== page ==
Colonization of the gut by pathogenic microbes often precedes the development of infection in hospitalized patients. Administration of systemic antibiotics to patients can decimate the indigenous colonic bacterial population and facilitate colonization with nosocomial pathogens.
My research is focused on mechanisms by which the (predominantly anaerobic) indigenous intestinal microbiota prevents colonization by exogenous, antibiotic-resistant, potentially pathogenic microorganisms. Within this field, I am particularly interested in the protective role played by bacterial beta-lactamase enzymes that degrade beta-lactam (penicillin-type) antibiotics within the lumen of the intestinal tract. To study this phenomenon, my laboratory uses in vitro techniques including a continuous-flow culture model of the human intestinal microbiota, as well as an in vivo mouse model of intestinal colonization. We are also beginning a clinical study to investigate this phenomenon in hospitalized patients.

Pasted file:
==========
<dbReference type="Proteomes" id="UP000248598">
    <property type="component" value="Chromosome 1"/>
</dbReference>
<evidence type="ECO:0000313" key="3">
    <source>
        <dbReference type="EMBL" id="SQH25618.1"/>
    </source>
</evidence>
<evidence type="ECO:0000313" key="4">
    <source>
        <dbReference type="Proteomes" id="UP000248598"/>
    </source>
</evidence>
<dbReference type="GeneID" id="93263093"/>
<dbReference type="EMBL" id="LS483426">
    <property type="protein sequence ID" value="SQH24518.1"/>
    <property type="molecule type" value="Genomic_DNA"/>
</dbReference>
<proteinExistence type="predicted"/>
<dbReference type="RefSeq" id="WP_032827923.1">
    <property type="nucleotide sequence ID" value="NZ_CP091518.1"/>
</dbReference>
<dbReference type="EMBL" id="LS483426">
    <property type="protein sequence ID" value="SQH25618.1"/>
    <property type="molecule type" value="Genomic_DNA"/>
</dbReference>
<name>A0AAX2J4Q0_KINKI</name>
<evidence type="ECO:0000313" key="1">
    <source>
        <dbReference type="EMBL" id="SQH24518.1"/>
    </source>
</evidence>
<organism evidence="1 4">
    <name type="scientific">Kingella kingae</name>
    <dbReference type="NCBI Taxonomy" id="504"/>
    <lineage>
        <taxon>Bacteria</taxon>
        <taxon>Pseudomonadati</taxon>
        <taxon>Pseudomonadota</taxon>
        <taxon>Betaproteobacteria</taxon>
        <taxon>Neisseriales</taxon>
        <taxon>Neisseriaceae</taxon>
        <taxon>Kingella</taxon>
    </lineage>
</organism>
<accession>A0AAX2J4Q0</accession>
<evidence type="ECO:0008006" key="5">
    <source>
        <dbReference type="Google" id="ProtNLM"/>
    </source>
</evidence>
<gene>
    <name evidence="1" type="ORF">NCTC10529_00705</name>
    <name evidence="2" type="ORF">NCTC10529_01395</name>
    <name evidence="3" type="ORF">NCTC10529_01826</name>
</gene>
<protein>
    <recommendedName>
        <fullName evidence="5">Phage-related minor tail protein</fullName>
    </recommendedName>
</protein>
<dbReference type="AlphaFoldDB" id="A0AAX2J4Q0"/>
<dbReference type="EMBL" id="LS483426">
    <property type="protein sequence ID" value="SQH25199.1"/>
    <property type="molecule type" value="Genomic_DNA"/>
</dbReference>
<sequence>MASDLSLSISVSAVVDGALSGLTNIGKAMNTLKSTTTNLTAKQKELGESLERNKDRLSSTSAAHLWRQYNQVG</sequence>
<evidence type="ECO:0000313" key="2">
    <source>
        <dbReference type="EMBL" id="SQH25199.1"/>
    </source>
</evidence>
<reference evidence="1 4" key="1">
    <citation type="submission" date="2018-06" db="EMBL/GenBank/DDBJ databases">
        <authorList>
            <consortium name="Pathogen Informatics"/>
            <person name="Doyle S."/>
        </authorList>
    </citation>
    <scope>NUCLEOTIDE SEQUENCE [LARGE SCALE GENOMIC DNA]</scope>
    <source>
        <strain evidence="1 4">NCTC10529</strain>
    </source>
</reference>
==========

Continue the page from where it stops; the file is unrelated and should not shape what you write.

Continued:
I also have a secondary interest in the pathogenesis of infection and/or colonization with Staphylococcus aureus, particularly community-acquired methicillin-resistant Staphylococcus aureus (CA-MRSA). In conjunction with Curtis Donskey, M.D. and Robert Bonomo, M.D., at the Cleveland VA Medical Center, my laboratory is embarking on a clinical study of colonization with CA-MRSA in our veteran population, as well as performing molecular typing of CA-MRSA isolates using a new methodology: the Diversilab rep-PCR microbial typing system.